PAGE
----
SAMPLE DBQ. ESSAY As a nation coming out of a devastating war, America faced many changes in the 1920s. It was a decade of growth and improvements. As immigrants fled from Europe, the economy improved, and new machines offered convenience and luxury from the kitchen to the streets. However, with all change comes opposition. The 1920s revealed a conflict between traditional America and the new attitude and lifestyle through the changing role of women, continued dominance of Christian values, and racism.
In the end, no one can dispute that the 1920’s presented seemingly insurmountable tension between, “Old America,” and, “New America,” in terms of religion, social conflicts, and cultural values. This tension was masked in some places by the prosperity, brought on by the roaring twenties, but still remained at large. One good side effect of these tensions was brought about though, in the sense that many precedents, which are still followed
A Growing Nation At the turn of the century many things were happening that would affect America in ways that would have never been expected. The 1900-1940 era would have truly been an exciting time to live in. Over these four decades Americans would face some of the
The 1920s, often referred to as the Roaring Twenties, was a time of great change and a time of powerful enthusiasm in many areas of society. The world had just finished the biggest war in history, the First World War, and the United States was left almost unharmed by the war. The United States was able to experience a decade of peace and success following the war. During this decade, America became the wealthiest country in the world (Trueman, 2000). The people in the United States went through a colorful period during the twenties. However, at the same time the 1920s was also a very rebellious and difficult time for many. The culture of the 1920s has influenced the culture of America’s society today.
The 1920’s was a great and important decade for the United States. After World War I, the United States went through events and changes that, overall, made the United States a much better place to live. New advances in technology and industry improved American life in more ways than just one. Americans had better wages during this time, more leisure time, and overall, had a better life than ever before. In addition, the 1920’s advocated social and cultural change as well. During this time period, the United States did not return to Normalcy, and instead developed attitudes that changed the life of the people of the United States forever thanks to social changes, cultural changes and changes in technology.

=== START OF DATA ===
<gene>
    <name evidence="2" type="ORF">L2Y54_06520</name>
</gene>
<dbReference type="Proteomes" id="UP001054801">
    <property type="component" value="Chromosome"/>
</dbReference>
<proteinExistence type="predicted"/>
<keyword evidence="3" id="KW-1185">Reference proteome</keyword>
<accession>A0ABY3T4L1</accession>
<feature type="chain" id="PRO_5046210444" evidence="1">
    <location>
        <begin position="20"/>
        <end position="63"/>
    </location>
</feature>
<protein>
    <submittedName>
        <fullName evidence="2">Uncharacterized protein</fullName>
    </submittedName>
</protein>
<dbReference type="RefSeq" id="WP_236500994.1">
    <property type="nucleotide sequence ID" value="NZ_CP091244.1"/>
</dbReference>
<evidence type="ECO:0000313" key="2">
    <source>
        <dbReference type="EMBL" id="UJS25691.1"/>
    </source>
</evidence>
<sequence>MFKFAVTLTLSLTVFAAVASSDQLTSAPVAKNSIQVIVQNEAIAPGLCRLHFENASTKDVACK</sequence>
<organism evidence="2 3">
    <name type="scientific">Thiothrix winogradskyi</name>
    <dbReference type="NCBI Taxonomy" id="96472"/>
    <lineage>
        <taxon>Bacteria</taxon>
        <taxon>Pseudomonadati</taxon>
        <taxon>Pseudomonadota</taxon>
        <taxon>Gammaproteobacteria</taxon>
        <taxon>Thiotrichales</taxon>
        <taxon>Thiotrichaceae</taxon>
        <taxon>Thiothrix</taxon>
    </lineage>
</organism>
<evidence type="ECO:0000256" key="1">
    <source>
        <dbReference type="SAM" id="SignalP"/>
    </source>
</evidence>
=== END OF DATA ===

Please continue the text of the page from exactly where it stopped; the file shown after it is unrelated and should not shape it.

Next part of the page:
The 1920s was a time of economic growth, inventions, and spending money. During the 1920s, America was renamed as “new society” and “new standard of living” (Foner, 773). Little did society know was that the 1920s was the reason for the Great Depression in the 1929. This time era had a rough start because there was a prohibition on manufacturing and selling alcohol (Foner, 742). There also an awakening of what America was really like for the immigrants, for example, the convictions of two Italians, Bartolomeo Vanzetti and Nicola Sacco. Vanzetti and Sacco were accused of partaking in an armed robbery and murder of a security guard (Foner, 768). This raises about the corruption of the government, and how it destabilized basic American freedom because these men were seen as threats to the American Life (Foner, 769). There were no evidence against Sacco and Vanzetti, yet they still got the death penalty (Foner, 769). The 1920s were also famous for the Jazz Age and Roaring Twenties (Foner, 769, 770). The flappers were women who were young and sexually liberated (Foner, 770). The speakeasies were nightclubs
The 1920’s was the era of not only mass consumerism, social changes, and profound cultural conflicts but that of the Lost Generation and the effects of World War I during this time period. World War I had a significant impact on the lives and the writing styles
The 1920s was a major turning point in American history. Known as “the roaring twenties”, the citizens of the United States enjoyed the new found wealth from the economic turnaround. The United States’ wealth more than doubled as the nation turned into a consumer society. Not all Americans were fond of the changes in society, and not all of the changes were good.